Keeping pace with the Fourth Industrial revolution
Look around and you can see how technology has changed the way we live our lives, even as recently as five years ago. The pace of change from here is expected to be exponential.
Mobility and connectivity have become a must-have in human lives and we are just at the start of the Fourth Industrial Revolution.
The Fourth Industrial Revolution
The Fourth Industrial Revolution is characterised by new technologies that are bringing together digital, physical and biological worlds1, impacting all disciplines, economies and industries. It is the so-called cyber-physical systems, cloud computing and the Internet of Things (IoT), which are not just driving changes and efficiencies through the production line, but are transforming everything we do.
Connectivity is pervasive, data storage is limitless with cloud computing, hardware is becoming increasingly cheap and at a price that everyone can afford. Moore’s Law continues and Metcalfe’s Law is driving value through the network effects.
Think of Facebook, LinkedIn and Twitter, just to name a few. The more users on the network, the more valuable the service is to the community and social networking has already become a big part of our daily life. Billions of people will be connected in real time. Ericsson has forecast that there will be around 26 Billion of connected ‘things’ by 2020. We are at the verge of a paradigm shift.
The new wave of Technology Innovation
Businesses that are able to keep pace, be agile and adapt to these changes will bene t the most. The impact of the technology innovation will be disruptive to nearly every industry and process. Connected cars or driverless cars, connected home, smart cities, artificial intelligence, robotics, bitcoin, blockchain, 3D printing, biotechnology and nanotechnology are all examples of new technology innovation and advances that are still in their infancy.
The opportunity for new products and services is limitless.
Is the Telecommunication Sector keeping pace?
We are living in a highly competitive world and competition continues to dial-up. The telecommunication sector is at the heart of these changes, and the opportunities arising from this revolution are very significant. Telecoms need to invest and be ready to compete as the change will come thick and fast. Billions of dollars are being invested in this market into network infrastructure and technology platforms to support the needs of devices.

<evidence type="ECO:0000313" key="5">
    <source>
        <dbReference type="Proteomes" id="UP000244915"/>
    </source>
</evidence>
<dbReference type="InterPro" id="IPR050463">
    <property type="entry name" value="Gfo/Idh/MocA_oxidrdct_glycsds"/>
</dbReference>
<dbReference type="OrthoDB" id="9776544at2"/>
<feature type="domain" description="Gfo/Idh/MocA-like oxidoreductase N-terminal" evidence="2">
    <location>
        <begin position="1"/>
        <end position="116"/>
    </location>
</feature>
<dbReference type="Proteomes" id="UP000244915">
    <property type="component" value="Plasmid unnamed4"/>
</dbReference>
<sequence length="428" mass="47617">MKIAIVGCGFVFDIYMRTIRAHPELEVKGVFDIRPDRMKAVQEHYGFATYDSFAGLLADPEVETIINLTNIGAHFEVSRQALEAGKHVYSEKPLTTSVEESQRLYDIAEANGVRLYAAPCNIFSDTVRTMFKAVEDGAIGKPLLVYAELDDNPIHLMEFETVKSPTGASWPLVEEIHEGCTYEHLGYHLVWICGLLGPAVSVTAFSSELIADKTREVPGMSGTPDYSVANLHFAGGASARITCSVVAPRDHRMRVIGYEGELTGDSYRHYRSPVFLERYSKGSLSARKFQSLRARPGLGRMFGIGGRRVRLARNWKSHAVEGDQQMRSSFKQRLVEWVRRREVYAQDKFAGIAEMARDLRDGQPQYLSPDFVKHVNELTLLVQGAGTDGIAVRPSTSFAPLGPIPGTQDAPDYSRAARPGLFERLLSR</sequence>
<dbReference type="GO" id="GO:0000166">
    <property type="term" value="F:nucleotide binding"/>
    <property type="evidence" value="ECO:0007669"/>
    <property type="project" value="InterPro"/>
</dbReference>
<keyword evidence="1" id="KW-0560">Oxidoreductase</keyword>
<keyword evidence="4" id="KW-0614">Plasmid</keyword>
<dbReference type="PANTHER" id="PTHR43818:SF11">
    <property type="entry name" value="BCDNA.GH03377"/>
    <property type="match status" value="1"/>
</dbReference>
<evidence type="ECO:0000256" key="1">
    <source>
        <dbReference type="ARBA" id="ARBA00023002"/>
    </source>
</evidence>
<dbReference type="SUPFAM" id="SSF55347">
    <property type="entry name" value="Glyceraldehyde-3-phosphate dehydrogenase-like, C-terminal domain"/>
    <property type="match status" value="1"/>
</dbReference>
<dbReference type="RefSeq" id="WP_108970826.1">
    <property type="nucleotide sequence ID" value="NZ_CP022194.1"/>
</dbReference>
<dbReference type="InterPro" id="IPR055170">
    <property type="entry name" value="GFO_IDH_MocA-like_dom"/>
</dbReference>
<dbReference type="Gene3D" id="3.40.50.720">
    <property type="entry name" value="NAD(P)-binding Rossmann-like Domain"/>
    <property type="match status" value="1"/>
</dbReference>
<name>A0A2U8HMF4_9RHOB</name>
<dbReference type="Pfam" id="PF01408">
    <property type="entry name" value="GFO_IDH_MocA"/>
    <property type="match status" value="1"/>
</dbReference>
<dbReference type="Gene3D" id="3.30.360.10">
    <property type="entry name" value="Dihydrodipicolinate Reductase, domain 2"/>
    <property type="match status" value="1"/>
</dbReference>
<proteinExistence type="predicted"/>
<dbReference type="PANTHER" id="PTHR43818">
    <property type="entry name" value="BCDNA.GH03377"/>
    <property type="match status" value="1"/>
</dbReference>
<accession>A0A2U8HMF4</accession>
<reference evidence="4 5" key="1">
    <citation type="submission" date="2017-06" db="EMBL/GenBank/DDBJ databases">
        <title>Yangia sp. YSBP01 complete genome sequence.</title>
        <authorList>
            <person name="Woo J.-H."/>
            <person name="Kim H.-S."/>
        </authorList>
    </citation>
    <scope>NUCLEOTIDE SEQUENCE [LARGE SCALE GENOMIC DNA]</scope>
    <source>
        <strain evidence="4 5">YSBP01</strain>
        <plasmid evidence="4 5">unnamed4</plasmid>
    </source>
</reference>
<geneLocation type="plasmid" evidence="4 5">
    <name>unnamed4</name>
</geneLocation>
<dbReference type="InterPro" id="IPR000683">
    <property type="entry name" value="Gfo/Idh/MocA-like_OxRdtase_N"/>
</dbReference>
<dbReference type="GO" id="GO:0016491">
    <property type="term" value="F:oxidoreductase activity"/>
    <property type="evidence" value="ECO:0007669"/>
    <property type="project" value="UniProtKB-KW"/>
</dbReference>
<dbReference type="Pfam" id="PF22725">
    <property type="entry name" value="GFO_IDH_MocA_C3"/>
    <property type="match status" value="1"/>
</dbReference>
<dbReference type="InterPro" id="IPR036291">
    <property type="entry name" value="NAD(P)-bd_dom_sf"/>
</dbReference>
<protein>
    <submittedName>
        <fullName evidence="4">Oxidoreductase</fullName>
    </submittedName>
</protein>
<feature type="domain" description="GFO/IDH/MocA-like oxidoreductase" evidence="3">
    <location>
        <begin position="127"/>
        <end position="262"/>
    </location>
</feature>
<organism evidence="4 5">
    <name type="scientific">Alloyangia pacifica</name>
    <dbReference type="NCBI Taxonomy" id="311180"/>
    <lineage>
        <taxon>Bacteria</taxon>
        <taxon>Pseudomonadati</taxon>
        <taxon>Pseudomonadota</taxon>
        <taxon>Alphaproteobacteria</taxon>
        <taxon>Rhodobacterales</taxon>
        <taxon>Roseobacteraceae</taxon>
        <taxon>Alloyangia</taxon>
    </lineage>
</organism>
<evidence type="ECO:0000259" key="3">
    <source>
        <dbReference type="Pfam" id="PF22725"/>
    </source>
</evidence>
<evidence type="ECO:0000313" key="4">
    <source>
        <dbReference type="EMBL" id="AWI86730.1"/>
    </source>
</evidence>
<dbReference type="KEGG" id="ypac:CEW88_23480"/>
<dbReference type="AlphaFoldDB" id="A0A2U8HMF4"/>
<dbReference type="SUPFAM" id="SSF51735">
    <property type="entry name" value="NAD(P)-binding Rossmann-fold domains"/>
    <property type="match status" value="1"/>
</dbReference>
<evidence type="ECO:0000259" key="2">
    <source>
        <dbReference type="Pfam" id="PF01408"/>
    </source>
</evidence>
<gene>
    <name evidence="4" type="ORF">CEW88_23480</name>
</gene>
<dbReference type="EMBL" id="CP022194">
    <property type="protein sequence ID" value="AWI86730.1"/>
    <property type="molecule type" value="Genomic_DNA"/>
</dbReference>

IoT is about the ‘Things’, connectivity, real-time data in the cloud and analytics. Connectivity and data analytics are the areas where telecoms can play and are playing. We know that the three key players, Telstra, Optus and Vodafone are getting their networks ready for the IoT and the exponential growth in demand for data.
Cellular networks will have a significant role to play in the world of IoT, providing connectivity. Telstra, Optus and Vodafone have been running eld trials for their IoT networks and are planning for network-wide deployment. They are also getting network ready for 5G, playing a vital role in assisting companies to connect insights back to their business.
IDC, an information technology research firm, has forecast that IoT will grow to a $1.7 trillion market opportunity globally by 2020. A significant part of this revenue opportunity is in the end user products, however, the revenue opportunity in connectivity and analytics remains significant.
The usage of data will be the most significant area of growth. New economic models will continue to evolve and the industry needs to continue to keep pace with the changes, to be competitive, predictive and pre-emptive.
There is also increased focus by the telecom providers to control communication at home. If you control home communication, you will get a large share of the consumer wallet. Connected home will change the way we live. For the provider, it is a new revenue stream as well as churn reduction exercise.
The telecom industry continues to be a highly regulated industry and regulators need to adapt to this new, fast-changing environment to embrace the technology disruption that the Fourth Industrial Revolution brings as it shapes the future and bene ts consumers and the economy.
Cloud and SaaS (Software as a Service) providers are also well positioned to ride the wave of the Fourth Industrial Revolution.
Rodney Turner and OBT Financial Group are Authorised Representatives of Lonsdale Financial Group Ltd ABN 76 006 637 225 | AFSL 246934.
This is general advice only and does not take into account your financial circumstances, needs and objectives. Before making any decision based on this document, you should assess your own circumstances or seek advice from a financial planner and seek tax advice from a registered tax agent. Information is current at the date of issue and may change. This information and certain references, where indicated, are taken from sources believed to be accurate and correct. To the extent permitted by the Law, Lonsdale, its representatives, officers and employees accept no liability for any person that relies upon the information contained herein. Information is current at the date of issue and may change.
Source: Ausbil Investment Management Limited